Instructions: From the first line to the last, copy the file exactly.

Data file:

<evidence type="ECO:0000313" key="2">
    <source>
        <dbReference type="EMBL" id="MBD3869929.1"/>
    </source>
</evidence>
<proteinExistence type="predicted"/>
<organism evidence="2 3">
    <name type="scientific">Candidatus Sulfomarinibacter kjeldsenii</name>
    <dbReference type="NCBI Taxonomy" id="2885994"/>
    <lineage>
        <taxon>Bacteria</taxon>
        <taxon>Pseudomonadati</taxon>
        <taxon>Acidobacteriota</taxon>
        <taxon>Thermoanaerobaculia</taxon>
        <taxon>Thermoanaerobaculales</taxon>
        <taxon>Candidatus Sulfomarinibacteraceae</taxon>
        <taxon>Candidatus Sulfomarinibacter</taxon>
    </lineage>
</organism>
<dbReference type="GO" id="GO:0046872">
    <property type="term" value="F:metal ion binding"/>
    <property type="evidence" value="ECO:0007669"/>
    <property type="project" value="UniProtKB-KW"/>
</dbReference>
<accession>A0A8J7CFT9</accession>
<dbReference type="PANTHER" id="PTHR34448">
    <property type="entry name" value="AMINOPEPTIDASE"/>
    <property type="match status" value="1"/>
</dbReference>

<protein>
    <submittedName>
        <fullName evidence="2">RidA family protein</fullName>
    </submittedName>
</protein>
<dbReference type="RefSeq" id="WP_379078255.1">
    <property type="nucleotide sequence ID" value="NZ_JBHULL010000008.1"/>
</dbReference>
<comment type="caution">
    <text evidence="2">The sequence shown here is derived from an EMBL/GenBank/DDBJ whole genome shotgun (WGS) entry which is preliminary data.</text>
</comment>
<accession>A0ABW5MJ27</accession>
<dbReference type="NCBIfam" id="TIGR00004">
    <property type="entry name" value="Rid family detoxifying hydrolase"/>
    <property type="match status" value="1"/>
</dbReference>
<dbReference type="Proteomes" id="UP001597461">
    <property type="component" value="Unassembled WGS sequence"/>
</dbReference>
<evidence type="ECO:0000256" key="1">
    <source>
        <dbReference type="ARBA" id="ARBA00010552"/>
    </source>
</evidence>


<evidence type="ECO:0000313" key="2">
    <source>
        <dbReference type="EMBL" id="MBD3869929.1"/>
    </source>
</evidence>
<proteinExistence type="predicted"/>
<organism evidence="2 3">
    <name type="scientific">Candidatus Sulfomarinibacter kjeldsenii</name>
    <dbReference type="NCBI Taxonomy" id="2885994"/>
    <lineage>
        <taxon>Bacteria</taxon>
        <taxon>Pseudomonadati</taxon>
        <taxon>Acidobacteriota</taxon>
        <taxon>Thermoanaerobaculia</taxon>
        <taxon>Thermoanaerobaculales</taxon>
        <taxon>Candidatus Sulfomarinibacteraceae</taxon>
        <taxon>Candidatus Sulfomarinibacter</taxon>
    </lineage>
</organism>
<dbReference type="GO" id="GO:0046872">
    <property type="term" value="F:metal ion binding"/>
    <property type="evidence" value="ECO:0007669"/>
    <property type="project" value="UniProtKB-KW"/>
</dbReference>
<accession>A0A8J7CFT9</accession>
<dbReference type="PANTHER" id="PTHR34448">
    <property type="entry name" value="AMINOPEPTIDASE"/>
    <property type="match status" value="1"/>
</dbReference>

<protein>
    <submittedName>
        <fullName evidence="2">RidA family protein</fullName>
    </submittedName>
</protein>
<dbReference type="RefSeq" id="WP_379078255.1">
    <property type="nucleotide sequence ID" value="NZ_JBHULL010000008.1"/>
</dbReference>
<comment type="caution">
    <text evidence="2">The sequence shown here is derived from an EMBL/GenBank/DDBJ whole genome shotgun (WGS) entry which is preliminary data.</text>
</comment>
<accession>A0ABW5MJ27</accession>
<dbReference type="NCBIfam" id="TIGR00004">
    <property type="entry name" value="Rid family detoxifying hydrolase"/>
    <property type="match status" value="1"/>
</dbReference>
<dbReference type="Proteomes" id="UP001597461">
    <property type="component" value="Unassembled WGS sequence"/>
</dbReference>
<evidence type="ECO:0000256" key="1">
    <source>
        <dbReference type="ARBA" id="ARBA00010552"/>
    </source>
</evidence>